Rotating Running Shoes
One of the most common questions I get after working in run specialty is: Should you rotate running shoes?
The short answer is yes. Different shoes are made for different things and you can get a lot more life out of your running shoes when you use them correctly.
But what about the long answer?
There isn’t a single running shoe that can do every run, race, and, workout. You don’t want to do a long run in a racing flat, and I would prefer not to race in a trainer. If you do other cross training, you want a different or old pair of running shoes for that. But running only, rotating running shoes is going to help you achieve more of your running goals.
That leads to one of the most common running gear questions:
Should you train in different types of running shoes?
The answer is yes it’s a good idea! No single shoe can serve the purpose of all of your training needs. Plus, rotating through different types of running shoes can extend the life of a shoe and help to prevent overuse injury. When you use different shoes, it works different muscles. Similar to changing the environment you run, rotating running shoes will change the environment your feet are used to.
Rotating through two pairs of the same running shoe will prolong the lifespan of the shoe, but you will still be working the same muscles.
How does rotating running shoes reduce overuse injury?
By rotating through a few pairs of running shoes, your gait and running form will change slightly in each pair of shoes. In every pair of shoe, your foot strikes the ground differently because the cushioning of each brand and each shoe varies from shoe to shoe. It also varies in each model of shoe from each brand.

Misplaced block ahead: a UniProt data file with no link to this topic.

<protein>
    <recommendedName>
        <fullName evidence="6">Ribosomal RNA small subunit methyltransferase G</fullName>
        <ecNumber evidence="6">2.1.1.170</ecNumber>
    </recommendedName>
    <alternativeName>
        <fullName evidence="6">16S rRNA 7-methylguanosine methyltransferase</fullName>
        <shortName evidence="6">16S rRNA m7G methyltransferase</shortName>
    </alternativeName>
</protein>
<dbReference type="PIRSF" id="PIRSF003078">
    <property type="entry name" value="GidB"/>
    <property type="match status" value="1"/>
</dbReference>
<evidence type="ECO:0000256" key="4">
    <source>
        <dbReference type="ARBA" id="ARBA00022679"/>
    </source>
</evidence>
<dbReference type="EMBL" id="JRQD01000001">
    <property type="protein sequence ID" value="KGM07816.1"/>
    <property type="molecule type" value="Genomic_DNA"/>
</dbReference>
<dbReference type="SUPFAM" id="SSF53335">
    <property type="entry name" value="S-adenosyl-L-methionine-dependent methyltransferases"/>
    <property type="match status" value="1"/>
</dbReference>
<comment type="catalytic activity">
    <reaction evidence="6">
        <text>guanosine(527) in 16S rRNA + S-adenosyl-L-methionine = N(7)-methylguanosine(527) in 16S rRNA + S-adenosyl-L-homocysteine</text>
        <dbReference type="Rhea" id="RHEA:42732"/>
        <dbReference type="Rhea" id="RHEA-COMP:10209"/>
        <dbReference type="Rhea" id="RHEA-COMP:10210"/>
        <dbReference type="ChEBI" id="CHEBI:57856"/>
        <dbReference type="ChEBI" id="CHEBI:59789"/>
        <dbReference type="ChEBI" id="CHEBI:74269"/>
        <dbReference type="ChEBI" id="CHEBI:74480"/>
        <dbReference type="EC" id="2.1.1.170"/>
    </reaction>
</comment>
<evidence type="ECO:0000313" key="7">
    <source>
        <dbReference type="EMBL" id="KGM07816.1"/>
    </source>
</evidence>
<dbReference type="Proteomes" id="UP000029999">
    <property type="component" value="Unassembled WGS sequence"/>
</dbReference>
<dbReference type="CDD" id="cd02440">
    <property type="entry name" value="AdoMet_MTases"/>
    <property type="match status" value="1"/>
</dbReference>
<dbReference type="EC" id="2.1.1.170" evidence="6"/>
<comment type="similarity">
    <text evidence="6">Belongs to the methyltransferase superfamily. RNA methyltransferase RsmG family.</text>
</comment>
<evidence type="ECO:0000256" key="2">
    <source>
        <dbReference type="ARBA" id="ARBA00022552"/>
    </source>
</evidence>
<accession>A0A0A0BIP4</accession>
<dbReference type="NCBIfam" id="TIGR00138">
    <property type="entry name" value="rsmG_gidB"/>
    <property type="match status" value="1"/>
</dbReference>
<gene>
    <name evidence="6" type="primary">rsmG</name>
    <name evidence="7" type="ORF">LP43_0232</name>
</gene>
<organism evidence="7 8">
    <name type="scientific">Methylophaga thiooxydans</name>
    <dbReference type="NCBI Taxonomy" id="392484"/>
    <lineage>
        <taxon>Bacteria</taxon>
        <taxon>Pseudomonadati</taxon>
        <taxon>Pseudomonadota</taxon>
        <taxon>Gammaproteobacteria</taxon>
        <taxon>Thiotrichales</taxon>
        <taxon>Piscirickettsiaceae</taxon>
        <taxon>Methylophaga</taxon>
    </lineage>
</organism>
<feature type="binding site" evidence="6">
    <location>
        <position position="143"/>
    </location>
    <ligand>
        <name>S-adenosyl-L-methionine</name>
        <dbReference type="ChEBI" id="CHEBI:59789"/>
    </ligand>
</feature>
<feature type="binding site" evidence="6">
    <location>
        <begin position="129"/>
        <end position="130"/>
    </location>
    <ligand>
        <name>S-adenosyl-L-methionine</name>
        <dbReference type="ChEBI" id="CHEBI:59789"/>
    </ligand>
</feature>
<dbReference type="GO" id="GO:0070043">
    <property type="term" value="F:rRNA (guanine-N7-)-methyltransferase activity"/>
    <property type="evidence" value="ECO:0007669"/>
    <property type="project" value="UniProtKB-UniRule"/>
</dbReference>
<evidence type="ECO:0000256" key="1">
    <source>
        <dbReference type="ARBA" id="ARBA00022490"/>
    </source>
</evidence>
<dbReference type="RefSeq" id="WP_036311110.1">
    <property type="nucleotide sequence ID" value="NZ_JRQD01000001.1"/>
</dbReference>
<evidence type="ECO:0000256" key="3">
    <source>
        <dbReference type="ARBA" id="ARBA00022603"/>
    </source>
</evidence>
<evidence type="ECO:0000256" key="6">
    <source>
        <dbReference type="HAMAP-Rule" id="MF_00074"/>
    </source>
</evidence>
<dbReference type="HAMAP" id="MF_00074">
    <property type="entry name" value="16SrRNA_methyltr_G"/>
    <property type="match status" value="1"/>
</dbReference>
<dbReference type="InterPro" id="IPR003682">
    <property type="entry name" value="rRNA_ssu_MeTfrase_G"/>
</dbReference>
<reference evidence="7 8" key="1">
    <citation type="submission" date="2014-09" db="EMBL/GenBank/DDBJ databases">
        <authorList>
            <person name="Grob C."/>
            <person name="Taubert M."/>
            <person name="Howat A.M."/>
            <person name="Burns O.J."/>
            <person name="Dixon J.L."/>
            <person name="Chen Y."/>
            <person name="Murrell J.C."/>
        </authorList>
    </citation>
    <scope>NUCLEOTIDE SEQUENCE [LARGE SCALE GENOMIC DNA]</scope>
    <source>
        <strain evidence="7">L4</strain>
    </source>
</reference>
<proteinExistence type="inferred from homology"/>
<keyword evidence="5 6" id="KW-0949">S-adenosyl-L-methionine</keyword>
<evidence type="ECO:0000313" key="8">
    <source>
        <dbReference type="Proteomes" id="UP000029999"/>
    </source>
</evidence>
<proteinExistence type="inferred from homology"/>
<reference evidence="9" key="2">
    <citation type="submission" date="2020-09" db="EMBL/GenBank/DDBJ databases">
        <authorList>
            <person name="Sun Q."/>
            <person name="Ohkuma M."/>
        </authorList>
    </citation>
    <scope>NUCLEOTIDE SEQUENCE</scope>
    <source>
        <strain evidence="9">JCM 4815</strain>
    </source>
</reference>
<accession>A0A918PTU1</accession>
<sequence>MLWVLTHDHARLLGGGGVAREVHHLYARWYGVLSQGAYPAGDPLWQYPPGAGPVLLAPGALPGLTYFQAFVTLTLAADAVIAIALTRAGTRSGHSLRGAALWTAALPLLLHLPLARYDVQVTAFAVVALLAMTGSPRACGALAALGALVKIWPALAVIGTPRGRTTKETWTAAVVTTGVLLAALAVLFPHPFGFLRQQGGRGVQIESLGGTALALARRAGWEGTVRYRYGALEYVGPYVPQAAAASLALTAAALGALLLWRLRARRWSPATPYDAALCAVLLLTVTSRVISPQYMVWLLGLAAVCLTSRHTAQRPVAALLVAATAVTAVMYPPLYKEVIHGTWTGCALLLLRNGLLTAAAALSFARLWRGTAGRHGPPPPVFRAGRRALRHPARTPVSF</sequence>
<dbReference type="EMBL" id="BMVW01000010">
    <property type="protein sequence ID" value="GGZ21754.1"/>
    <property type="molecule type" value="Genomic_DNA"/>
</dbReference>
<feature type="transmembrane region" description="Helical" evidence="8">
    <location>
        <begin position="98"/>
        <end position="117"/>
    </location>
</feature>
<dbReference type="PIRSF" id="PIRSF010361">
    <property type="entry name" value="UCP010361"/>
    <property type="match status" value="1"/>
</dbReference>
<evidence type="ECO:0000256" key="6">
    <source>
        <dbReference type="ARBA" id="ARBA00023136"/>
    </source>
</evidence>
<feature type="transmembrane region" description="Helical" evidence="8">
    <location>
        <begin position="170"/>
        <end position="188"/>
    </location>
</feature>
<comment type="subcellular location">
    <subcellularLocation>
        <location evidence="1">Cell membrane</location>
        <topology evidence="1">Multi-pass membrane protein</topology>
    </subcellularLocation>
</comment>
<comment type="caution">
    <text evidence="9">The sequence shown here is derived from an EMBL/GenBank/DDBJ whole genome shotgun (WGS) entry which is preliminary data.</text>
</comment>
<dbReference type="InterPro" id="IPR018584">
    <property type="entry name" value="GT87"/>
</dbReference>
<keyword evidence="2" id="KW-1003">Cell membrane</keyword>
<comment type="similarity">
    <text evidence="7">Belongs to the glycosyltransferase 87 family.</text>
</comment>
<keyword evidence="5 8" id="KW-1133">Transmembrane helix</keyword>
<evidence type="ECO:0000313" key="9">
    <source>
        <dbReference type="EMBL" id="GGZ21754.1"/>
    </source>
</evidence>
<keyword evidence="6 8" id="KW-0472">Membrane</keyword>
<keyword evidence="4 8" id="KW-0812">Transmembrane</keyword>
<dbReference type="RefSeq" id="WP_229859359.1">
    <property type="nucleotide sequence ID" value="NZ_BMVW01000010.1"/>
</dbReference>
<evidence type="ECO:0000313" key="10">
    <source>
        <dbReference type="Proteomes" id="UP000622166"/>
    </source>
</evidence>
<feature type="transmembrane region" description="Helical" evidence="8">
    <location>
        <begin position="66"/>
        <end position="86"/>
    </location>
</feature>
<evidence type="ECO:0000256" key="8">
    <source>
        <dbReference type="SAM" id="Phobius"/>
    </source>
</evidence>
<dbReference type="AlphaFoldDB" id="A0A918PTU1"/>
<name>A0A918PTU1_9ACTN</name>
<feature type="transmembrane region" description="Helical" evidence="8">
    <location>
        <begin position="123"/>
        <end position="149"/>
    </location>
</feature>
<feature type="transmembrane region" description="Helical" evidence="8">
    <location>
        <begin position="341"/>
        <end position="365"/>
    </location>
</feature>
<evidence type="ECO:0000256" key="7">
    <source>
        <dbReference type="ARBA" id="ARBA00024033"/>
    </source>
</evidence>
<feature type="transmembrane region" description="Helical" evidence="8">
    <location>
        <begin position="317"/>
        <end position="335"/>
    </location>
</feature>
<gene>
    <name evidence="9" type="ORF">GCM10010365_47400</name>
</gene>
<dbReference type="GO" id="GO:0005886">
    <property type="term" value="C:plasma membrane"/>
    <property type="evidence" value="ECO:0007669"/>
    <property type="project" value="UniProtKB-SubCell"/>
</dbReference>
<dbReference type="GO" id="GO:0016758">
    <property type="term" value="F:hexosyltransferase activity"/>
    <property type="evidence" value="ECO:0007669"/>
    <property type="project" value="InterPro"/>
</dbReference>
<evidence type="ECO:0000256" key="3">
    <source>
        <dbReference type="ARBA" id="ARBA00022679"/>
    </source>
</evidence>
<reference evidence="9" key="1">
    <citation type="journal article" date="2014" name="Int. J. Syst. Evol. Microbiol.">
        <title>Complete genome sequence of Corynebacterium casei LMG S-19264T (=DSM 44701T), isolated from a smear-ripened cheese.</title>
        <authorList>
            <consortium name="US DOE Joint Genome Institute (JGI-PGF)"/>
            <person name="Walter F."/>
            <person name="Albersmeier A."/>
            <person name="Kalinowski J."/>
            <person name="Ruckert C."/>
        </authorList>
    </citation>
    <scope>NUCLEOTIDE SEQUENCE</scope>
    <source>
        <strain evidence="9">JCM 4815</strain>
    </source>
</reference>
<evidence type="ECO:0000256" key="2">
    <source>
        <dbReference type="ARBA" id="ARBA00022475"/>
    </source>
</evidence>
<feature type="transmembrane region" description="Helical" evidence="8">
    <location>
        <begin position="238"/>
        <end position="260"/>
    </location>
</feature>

Your muscles will work slightly differently in different running shoes. This causes different muscles to become stronger. Your body won’t get used to running in the same thing and it helps prevent injury (it’s not the only way).
How does rotating running shoes extend the life of a training shoe?
If you use the same shoe daily, the cushioning will continue to compress. The cushioning or foam will break down instead of bouncing back to recover. Having multiple shoes allows each pair to have their own “rest days” even if you don’t take rest days. The average running shoe lasts about 400 miles but there is no exact number. Racing flats are less while many trail shoes last longer. Find out if you need racing flats here.
An important thing to note about rotating running shoes:
It’s great to rotate through several pairs of shoes, but you should be rotating shoes that are still fit and appropriate for your foot type. Using a very stable shoe and a minimal shoe could multiply your ability to get injured versus reducing it. Make sure that the shoes you are using are compatible with you. Not every running shoe works for every person.
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Question for you: Do you rotate running shoes?